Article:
Mr. Bowman is one of the leading men of his township and has always been first and foremast in all enterprises for its improvement and prosperity. Public spirited and wide awake, he is by nature a leader of men and to a large extent a moulder of opinion, especially as concerns the various business enterprises in which he has been engaged. He is a Republican in politics and has done effective service far his party as a member of the county central committee, which position he filled for several years to the satisfaction of all concerned. Fraternally he is a. member of Post No. 169, G. A. R., Wigwam No. 16, I. O. R. M., belonging also to Council No. 1, of the last-named order, Lodge No. 303, I. O. O. F., Encampment No. 158, I. O. O. F., the latter at Bourbon, and he and his wife belong to Lodge No. 50, Rebekahs, auxiliary to the Odd Fellows. He has held a number of prominent official positions in these orders, and has also served as a representative to the grand lodge of Odd Fellows.
Mr. Bowman belongs to nature's aristocracy and is a born nobleman. He has dignified his every station in life with a charm that has constantly added to his personal worth and has discharged the duties of citizenship with the earnestness and loyalty characteristic of the true American. His popularity extends wherever he is known, his probity is recognized by his fellow man and his sterling character both as a citizen and soldier has won him the lasting regard of the people of his township and county.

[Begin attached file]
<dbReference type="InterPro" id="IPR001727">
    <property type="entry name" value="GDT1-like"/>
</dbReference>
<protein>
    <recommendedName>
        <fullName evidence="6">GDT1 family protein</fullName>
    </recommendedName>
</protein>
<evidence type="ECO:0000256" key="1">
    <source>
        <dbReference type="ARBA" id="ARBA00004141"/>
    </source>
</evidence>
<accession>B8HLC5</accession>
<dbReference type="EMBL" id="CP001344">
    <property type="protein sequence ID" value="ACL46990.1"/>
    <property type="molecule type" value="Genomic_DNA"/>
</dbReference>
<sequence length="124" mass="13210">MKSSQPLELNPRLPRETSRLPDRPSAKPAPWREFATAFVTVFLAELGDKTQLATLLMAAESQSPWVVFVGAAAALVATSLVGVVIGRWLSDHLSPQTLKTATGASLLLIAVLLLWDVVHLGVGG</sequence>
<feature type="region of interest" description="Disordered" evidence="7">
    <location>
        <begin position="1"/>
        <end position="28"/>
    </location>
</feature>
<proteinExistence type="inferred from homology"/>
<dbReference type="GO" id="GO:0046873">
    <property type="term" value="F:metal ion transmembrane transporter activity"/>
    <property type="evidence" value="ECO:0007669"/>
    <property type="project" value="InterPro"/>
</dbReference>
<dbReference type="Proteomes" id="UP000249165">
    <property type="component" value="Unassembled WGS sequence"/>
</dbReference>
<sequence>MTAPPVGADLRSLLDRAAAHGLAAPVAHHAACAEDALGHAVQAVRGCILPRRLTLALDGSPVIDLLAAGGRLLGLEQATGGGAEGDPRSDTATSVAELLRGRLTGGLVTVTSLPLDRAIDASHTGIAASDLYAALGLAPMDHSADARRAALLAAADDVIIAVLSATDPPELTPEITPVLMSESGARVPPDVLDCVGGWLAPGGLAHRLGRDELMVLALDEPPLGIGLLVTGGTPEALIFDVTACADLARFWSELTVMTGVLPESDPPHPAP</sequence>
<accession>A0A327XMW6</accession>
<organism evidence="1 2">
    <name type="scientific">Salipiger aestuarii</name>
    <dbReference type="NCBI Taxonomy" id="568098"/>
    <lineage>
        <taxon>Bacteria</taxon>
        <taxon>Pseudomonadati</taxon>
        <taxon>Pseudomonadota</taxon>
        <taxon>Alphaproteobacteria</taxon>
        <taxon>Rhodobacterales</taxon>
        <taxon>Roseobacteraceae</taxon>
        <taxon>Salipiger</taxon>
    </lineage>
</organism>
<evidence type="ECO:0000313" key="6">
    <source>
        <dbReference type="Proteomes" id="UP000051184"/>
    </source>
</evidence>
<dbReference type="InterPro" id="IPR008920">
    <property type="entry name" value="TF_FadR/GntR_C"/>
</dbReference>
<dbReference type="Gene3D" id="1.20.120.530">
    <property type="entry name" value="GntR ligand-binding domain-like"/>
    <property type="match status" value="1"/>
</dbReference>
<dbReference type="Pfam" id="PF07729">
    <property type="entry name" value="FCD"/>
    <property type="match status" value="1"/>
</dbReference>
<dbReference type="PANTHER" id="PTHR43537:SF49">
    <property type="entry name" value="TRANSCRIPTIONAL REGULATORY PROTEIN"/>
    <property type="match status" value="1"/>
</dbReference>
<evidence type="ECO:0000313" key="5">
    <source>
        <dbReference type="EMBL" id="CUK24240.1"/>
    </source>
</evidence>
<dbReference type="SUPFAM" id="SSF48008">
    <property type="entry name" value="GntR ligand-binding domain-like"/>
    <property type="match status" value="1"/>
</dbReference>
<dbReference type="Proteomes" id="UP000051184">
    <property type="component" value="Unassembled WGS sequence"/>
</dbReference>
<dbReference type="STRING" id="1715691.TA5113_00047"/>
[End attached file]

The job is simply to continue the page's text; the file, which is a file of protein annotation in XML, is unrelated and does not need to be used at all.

Progressive Men and Women of Kosciusko County, Indiana
B. F. Bowen, Publisher
WILLIAM E. BAKER.
The respect which should always be accorded the brave sons of the north who left homes and the peaceful pursuits of civil life to give their services, and their lives if need be, to preserve the integrity of the American Union is certainly due the gentleman to a brief review of whose life the following lines are devoted. He proved his love and loyalty to the government on the long and tiresome marches in all kinds of situations, exposed to summer's withering heat and winter's freezing cold, on the lonely picket line a target for the missile of the unseen foe, on the tented field and amid the flame and smoke of battle, where the rattle of the musketry mingled with the terrible concussion of the bursting shell and the deep diapason of the cannon's roar, made up the sublime but awful chorus of death. All honor to the heroes of 1861-5. To them the country is under a debt of gratitude which it cannot pay, and in centuries yet to be posterity will commemorate their chivalry in fitting eulogy and tell their knightly deeds in story and in song. To the once large, but now rapidly diminishing, army that followed "Old Glory" on many bloody fields in the sunny South, crushed the armed hosts of treason and re-established upon a firm and enduring foundation the beloved government of our fathers, the subject of this sketch belonged. Like thousands of comrades equally as brave and patriotic as himself, he did his duty nobly and well and retired from the service with a record unspotted by a single unsoldierly act.